Thank you for Brendan Bernhard’s cover story on Leonard Cohen [“Angst
and Aquavit,” September 28–October 4], which conveyed both an intimate feel
for, and an objective perspective on, the man and his work. For his ability
to explicitly chart, through his writing and music, his own progress through
the magnetic field of attraction by secular as well as spiritual forces, Leonard
Cohen remains, for me, one of the most fascinating artists of our time. I am
grateful for the insights into this progress, valuable indicators for us navigators
of the human condition. Thanks to the Weekly for affording them the space
and the ink, and, most of all, for the spirit in which offerings such as these
Great article on Leonard Cohen. In all, a well-written, interesting and engaging
According to William T. Vollmann [“An
Afghanistan Picture Show,” September 28–October 4], “We did a very good
thing when we helped the Afghans.” Not so. The U.S. engineered an apocalypse
in Afghanistan. As to the Taliban, they’re the offspring of our intervention.
In a 1998 interview with the French magazine Le Nouvel Observateur, Carter
National Security Adviser Zbigniew Brzezinski claimed that funding the insurgent
mujahideen’s bid for power in order to “induce a Soviet military invasion” had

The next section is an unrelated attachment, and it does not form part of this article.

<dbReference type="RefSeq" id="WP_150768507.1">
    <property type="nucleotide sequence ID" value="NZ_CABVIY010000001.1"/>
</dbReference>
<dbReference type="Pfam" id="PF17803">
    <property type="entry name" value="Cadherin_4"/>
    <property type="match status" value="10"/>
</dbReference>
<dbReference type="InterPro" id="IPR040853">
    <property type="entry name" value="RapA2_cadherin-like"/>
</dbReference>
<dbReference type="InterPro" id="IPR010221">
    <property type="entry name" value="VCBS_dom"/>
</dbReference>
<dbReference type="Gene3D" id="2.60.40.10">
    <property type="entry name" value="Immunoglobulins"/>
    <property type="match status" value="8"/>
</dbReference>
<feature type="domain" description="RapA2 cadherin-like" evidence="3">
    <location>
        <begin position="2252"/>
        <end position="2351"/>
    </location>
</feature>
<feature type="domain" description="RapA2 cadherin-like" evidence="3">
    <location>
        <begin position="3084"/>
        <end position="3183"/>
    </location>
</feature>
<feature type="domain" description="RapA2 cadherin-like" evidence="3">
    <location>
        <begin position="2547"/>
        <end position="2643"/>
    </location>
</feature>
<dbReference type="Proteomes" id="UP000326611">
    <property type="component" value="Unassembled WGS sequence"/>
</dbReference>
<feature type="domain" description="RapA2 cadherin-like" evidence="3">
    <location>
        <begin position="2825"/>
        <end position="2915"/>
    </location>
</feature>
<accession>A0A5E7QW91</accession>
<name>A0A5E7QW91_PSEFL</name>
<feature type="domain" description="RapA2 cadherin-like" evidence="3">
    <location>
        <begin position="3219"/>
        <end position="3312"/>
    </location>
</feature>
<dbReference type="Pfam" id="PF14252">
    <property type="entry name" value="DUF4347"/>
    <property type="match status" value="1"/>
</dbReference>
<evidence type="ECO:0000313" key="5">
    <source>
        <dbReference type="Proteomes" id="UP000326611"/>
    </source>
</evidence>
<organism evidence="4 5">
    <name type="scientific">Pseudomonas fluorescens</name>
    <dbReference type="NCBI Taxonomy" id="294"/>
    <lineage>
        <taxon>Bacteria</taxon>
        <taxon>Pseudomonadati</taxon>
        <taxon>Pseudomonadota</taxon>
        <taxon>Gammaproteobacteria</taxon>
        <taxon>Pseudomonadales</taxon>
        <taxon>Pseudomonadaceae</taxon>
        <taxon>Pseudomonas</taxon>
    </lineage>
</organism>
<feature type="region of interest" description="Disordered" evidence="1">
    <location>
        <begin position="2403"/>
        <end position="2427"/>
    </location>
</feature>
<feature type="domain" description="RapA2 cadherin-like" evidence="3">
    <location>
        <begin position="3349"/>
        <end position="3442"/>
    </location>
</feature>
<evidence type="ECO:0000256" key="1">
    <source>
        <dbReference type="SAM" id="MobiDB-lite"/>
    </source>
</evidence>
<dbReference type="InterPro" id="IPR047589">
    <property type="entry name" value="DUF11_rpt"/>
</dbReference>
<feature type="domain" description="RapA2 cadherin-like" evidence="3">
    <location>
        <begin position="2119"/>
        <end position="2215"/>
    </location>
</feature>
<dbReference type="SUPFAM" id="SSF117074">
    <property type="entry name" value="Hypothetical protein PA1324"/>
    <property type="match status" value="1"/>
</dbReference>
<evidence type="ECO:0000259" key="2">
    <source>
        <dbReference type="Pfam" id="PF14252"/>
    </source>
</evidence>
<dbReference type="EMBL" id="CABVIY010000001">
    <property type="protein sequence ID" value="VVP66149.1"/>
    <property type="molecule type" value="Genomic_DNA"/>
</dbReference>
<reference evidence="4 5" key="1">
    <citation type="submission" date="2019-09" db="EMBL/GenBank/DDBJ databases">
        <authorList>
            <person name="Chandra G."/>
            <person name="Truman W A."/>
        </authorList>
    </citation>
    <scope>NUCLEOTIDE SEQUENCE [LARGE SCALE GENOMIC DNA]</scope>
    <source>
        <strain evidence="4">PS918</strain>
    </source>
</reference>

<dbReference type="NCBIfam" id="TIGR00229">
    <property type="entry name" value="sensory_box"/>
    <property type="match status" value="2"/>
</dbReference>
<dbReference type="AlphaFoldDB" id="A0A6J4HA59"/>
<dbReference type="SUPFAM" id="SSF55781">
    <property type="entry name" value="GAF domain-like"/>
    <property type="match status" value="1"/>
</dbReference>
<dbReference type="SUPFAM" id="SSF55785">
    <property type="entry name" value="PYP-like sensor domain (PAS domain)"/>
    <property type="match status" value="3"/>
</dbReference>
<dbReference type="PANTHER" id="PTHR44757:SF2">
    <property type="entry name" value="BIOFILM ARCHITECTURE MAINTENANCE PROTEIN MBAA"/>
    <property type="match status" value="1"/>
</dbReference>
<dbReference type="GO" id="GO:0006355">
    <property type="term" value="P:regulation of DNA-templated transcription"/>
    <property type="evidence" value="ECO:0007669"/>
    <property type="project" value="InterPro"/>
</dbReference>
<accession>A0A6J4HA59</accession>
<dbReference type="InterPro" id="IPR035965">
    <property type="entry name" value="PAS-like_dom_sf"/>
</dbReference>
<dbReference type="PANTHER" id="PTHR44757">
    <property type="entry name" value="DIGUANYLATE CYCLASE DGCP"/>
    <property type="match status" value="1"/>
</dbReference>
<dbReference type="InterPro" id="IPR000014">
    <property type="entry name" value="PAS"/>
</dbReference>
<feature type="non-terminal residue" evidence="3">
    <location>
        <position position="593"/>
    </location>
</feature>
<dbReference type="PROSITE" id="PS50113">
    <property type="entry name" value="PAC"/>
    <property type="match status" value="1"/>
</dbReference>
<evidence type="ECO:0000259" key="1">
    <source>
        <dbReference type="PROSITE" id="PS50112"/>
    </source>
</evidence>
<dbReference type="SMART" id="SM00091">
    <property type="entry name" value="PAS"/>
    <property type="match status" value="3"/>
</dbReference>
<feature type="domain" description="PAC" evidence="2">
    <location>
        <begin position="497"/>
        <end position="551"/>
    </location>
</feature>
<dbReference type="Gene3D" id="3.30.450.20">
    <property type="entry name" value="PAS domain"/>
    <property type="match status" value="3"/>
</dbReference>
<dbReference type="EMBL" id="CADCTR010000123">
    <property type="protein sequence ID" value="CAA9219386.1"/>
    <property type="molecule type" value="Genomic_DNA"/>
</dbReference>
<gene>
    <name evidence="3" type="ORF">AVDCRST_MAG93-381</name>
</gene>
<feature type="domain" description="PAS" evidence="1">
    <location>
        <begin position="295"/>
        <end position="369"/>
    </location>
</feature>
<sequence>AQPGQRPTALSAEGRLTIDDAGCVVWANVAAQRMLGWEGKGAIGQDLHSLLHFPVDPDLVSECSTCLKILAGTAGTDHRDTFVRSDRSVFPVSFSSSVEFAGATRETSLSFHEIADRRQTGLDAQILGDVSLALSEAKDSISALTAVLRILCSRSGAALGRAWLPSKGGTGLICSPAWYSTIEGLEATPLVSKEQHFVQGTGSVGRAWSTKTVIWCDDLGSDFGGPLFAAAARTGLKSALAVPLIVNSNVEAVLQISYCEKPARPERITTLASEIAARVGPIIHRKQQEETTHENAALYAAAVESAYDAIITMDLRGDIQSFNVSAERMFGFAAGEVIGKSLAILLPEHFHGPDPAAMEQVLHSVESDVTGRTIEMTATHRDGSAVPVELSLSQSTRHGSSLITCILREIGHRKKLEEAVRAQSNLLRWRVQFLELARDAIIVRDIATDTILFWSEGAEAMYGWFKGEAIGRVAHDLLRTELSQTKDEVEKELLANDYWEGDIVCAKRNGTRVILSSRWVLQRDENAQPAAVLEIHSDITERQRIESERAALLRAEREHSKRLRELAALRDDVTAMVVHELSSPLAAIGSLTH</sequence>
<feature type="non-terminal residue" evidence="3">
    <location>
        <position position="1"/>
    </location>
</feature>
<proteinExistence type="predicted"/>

been an “excellent idea” because it led to a major setback for the Soviets,
leading to their “demoralization.” No mention of the millions of deaths, or
of the shattering of the Afghan nation. Our intervention set loose the demons
that devastated that country, and now they have turned on us.
William T. Vollmann’s evocation of selfish, clueless Americans — so like that
of other Americans who extol the virtues of brutal and backward societies —
is wrong-headed and tiring. Today, young people take as fact that America’s
wealth and success are achieved on the backs of the poor people of the world,
as though there is a pie and we are hogging the biggest piece. Remove America,
and the poverty of the world’s so-called oppressed would be so much greater,
their suffering much more profound.
New York City
William T. Vollmann’s outstanding “Afghanistan Picture Show” should be required
reading for all the “experts” within and around the Bush administration. They
should ask somebody to read it to them.
Force” [September 21–27]. Kudos to Howard Blume. I have sent out many screeds
since the WTC attacks, sent numerous letters to our elected pols, but none of
my own words or those of many other authors whom I have read come close to the
incisive commentary Howard has here put forward. Well done!
—Robert D. Hagan
Weaverville, North Carolina
Howard Blume, like most of Bush’s critics from the left, offers nothing but
vagaries in the way of alternatives to the current crisis. He raises serious
concerns about the alarming enthusiasm that some people in the United States
show when it comes to making “them” — namely the terrorists and their sponsors
— pay for what happened in New York. He believes that armed action of any kind
will result in the death of innocent people, and he may well be right. But the
same could be argued for World War II, when there was no alternative to bombing
Germany and Japan.
I wish there were a politically correct kind of war in which “only